What an incredible missed opportunity Walter Hill's The Assignment turns out to be. The veteran director behind The Warriors, 48 Hours, and more has long been developing a version of this story, about a hitman given gender reassignment surgery, but it's difficult to understand why. While on the face of it would seem to be the perfectly brazen and ridiculous setup for a fun B-movie thriller, the actual execution is one of deadly dull seriousness, leaving us to wish this idea could have fallen into different hands.
There are multiple problems with The Assignment but Michelle Rodriguez isn't one of them. She plays hired killer Frank Kitchen, and yep, she's got a full beard, a man chest, and even a man's penis which they make sure we get a good look at, Dirk Diggler-style. Initially, the silliness of this is exactly what you hoped for; an entire movie of Rodriguez kicking butt as a dude could be the stuff of B-movie magic. But nope; the story isn't actually told from Frank's perspective. Or at least it isn't most of the time. Instead we hear from Dr. Rachel Kay (Sigourney Weaver), a radical surgeon imprisoned for running a black market operation performing all types of questionable procedures. She's chatting with a psychologist (Tony Shalhoub) who hopes she'll confess to her many crimes, but all the brilliant but arrogant Kay wants to do is talk about Frank Kitchen, who everyone else seems to think is a myth. So is this movie about Frank Kitchen or Rachel Kay?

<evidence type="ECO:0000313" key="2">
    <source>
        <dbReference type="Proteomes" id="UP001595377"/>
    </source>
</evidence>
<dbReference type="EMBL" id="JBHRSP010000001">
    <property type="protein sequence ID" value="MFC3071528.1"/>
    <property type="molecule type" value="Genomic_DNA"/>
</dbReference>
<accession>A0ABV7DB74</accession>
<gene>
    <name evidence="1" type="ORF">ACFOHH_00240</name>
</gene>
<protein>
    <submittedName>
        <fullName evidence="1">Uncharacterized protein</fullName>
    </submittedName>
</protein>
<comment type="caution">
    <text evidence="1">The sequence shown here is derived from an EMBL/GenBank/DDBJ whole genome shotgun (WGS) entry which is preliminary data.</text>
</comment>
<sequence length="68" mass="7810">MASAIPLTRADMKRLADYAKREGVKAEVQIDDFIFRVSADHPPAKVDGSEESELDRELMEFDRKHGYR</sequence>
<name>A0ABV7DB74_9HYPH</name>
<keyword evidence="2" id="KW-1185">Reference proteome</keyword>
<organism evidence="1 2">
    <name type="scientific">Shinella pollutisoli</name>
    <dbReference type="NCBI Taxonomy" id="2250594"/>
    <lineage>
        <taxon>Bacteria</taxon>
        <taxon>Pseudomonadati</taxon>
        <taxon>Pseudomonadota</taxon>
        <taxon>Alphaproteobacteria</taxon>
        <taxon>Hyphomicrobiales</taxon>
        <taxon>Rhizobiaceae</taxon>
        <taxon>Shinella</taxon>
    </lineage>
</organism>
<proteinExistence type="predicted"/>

We come to find out Frank has made some enemies, one of them being Rachel. She has a disreputable gangster, ironically named Honest John (Anthony Lapaglia in a questionable Italian accent), kidnap Frank so she can exact revenge on him. Her way of doing it? To perform surgery turning him into a woman. Frank wakes up confused and looking like Letty from The Fast and the Furious, and obviously wanting revenge on whoever did this. A lot of this is retold in bland voice-over by Rachel, others by Frank, and then again later as Frank does her own IPhone confessional videos for no apparent reason. Also of no real aesthetic value are the comic book-style splash pages that break-up random scenes, presumably to help hide some of the sloppy editing. If this were a more energetic, comic film as it should have been, then graphic highlights would make sense. But the screenplay by Hill and Denis Hamill plays everything straight in the worst and most boring way.
Perhaps it's my fault for having certain expectations, and Hill can't be faulted for not giving me what I wanted. But he can be held responsible for misjudging his own story's value. What's the point in making a movie about a hitman-turned-hitwoman without some kind of commentary on the male/female dynamic? There's no political or social context whatsoever, something even the worst B-movies managed to do quite effectively. If only The Assignment had the balls to embrace the madness of its premise, we could be talking about it as a modern cult classic rather than a forgettable snooze.
Rating: 2 out of 5